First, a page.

Despite the restaurant’s dress code, the employee worked for the restaurant chain for six months without a complaint about these tattoos from customers, coworkers or his immediate supervisors.  Thereafter, a new supervisor took exception to the tattoos.  Despite the employee’s multiple conversations with management, and “lengthy explanations” about his faith, the restaurant chain refused to accommodate the employee’s request to display his tattoos because allowing exceptions to its dress would undermine its “wholesome image.”  In addition to paying $150,000 in damages, the restaurant chain agreed to make substantial policy and procedural changes to ensure that management understands its obligations to accommodate employees’ religious beliefs.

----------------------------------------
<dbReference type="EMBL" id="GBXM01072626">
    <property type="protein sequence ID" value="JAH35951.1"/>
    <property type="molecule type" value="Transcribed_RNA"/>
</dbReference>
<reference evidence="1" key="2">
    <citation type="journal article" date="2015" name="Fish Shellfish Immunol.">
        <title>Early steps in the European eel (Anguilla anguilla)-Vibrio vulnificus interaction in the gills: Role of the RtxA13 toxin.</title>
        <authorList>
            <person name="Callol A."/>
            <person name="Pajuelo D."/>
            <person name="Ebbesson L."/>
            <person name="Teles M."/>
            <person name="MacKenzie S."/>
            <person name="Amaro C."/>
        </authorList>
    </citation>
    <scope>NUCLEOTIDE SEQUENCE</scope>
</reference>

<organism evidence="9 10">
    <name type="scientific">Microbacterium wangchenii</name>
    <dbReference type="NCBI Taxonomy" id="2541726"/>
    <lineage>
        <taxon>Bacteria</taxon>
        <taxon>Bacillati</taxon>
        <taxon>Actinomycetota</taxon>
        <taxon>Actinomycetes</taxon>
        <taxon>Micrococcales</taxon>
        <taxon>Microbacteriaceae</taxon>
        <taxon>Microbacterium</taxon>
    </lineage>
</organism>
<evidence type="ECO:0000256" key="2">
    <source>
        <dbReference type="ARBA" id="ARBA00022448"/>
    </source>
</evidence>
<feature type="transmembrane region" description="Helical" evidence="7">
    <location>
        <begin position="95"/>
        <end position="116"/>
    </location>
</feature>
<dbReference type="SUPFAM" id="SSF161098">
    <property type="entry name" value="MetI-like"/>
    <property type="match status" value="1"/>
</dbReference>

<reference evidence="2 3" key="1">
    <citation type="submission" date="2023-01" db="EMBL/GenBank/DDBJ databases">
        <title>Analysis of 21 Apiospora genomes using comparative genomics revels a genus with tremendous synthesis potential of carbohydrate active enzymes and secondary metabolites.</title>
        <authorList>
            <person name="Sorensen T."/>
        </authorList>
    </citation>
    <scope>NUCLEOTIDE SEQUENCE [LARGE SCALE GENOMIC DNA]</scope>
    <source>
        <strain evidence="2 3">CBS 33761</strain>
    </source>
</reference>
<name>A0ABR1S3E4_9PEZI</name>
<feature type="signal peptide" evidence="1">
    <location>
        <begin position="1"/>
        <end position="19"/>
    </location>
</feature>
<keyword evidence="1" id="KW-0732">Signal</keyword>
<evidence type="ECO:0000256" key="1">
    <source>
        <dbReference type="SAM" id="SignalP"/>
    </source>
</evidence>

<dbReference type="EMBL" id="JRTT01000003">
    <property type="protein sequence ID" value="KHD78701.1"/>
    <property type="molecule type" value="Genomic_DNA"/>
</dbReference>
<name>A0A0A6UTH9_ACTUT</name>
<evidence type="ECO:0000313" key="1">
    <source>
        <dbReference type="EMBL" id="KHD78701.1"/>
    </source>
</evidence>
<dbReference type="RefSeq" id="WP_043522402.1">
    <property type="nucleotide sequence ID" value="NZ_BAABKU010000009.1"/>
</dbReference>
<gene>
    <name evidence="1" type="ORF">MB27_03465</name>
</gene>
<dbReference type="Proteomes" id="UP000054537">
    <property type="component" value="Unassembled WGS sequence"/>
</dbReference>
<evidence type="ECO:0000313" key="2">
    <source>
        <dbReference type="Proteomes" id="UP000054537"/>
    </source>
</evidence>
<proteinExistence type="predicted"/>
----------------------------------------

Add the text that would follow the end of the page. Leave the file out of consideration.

Body Piercings as Religious Expression